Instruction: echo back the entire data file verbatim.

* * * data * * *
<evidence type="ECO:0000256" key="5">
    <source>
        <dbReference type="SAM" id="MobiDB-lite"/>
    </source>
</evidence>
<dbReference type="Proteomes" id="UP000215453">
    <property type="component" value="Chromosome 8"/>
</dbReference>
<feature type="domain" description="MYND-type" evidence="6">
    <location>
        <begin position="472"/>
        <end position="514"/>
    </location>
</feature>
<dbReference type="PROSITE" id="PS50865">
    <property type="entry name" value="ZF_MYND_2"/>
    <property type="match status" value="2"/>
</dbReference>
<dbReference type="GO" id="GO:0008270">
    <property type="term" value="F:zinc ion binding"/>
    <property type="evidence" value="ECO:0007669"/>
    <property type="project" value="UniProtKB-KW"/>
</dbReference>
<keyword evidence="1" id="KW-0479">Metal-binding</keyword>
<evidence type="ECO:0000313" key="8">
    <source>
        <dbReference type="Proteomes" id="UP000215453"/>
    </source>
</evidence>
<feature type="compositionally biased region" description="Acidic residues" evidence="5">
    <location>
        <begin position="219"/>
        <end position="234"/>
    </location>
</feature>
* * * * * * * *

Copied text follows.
<evidence type="ECO:0000256" key="5">
    <source>
        <dbReference type="SAM" id="MobiDB-lite"/>
    </source>
</evidence>
<dbReference type="Proteomes" id="UP000215453">
    <property type="component" value="Chromosome 8"/>
</dbReference>
<feature type="domain" description="MYND-type" evidence="6">
    <location>
        <begin position="472"/>
        <end position="514"/>
    </location>
</feature>
<dbReference type="PROSITE" id="PS50865">
    <property type="entry name" value="ZF_MYND_2"/>
    <property type="match status" value="2"/>
</dbReference>
<dbReference type="GO" id="GO:0008270">
    <property type="term" value="F:zinc ion binding"/>
    <property type="evidence" value="ECO:0007669"/>
    <property type="project" value="UniProtKB-KW"/>
</dbReference>
<keyword evidence="1" id="KW-0479">Metal-binding</keyword>
<evidence type="ECO:0000313" key="8">
    <source>
        <dbReference type="Proteomes" id="UP000215453"/>
    </source>
</evidence>
<feature type="compositionally biased region" description="Acidic residues" evidence="5">
    <location>
        <begin position="219"/>
        <end position="234"/>
    </location>
</feature>